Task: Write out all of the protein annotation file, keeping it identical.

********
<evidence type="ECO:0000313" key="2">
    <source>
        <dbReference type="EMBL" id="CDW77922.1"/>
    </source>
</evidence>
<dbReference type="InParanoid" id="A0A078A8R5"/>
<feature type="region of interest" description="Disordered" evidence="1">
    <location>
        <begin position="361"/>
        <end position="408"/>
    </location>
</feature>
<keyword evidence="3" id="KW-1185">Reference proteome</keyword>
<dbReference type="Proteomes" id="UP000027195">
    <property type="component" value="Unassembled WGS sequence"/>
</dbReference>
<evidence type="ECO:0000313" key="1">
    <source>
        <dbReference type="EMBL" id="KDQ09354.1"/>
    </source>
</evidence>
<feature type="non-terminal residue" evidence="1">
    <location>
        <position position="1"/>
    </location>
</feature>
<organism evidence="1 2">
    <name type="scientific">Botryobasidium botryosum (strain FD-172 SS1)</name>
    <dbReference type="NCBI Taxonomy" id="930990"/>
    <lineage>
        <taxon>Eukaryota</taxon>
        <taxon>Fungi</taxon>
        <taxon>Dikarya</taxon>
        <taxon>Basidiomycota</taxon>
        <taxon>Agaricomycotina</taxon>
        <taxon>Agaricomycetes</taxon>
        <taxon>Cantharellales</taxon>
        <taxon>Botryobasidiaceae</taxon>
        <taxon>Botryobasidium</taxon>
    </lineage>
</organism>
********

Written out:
<evidence type="ECO:0000313" key="2">
    <source>
        <dbReference type="EMBL" id="CDW77922.1"/>
    </source>
</evidence>
<dbReference type="InParanoid" id="A0A078A8R5"/>
<feature type="region of interest" description="Disordered" evidence="1">
    <location>
        <begin position="361"/>
        <end position="408"/>
    </location>
</feature>
<keyword evidence="3" id="KW-1185">Reference proteome</keyword>
<dbReference type="Proteomes" id="UP000027195">
    <property type="component" value="Unassembled WGS sequence"/>
</dbReference>
<evidence type="ECO:0000313" key="1">
    <source>
        <dbReference type="EMBL" id="KDQ09354.1"/>
    </source>
</evidence>
<feature type="non-terminal residue" evidence="1">
    <location>
        <position position="1"/>
    </location>
</feature>
<organism evidence="1 2">
    <name type="scientific">Botryobasidium botryosum (strain FD-172 SS1)</name>
    <dbReference type="NCBI Taxonomy" id="930990"/>
    <lineage>
        <taxon>Eukaryota</taxon>
        <taxon>Fungi</taxon>
        <taxon>Dikarya</taxon>
        <taxon>Basidiomycota</taxon>
        <taxon>Agaricomycotina</taxon>
        <taxon>Agaricomycetes</taxon>
        <taxon>Cantharellales</taxon>
        <taxon>Botryobasidiaceae</taxon>
        <taxon>Botryobasidium</taxon>
    </lineage>
</organism>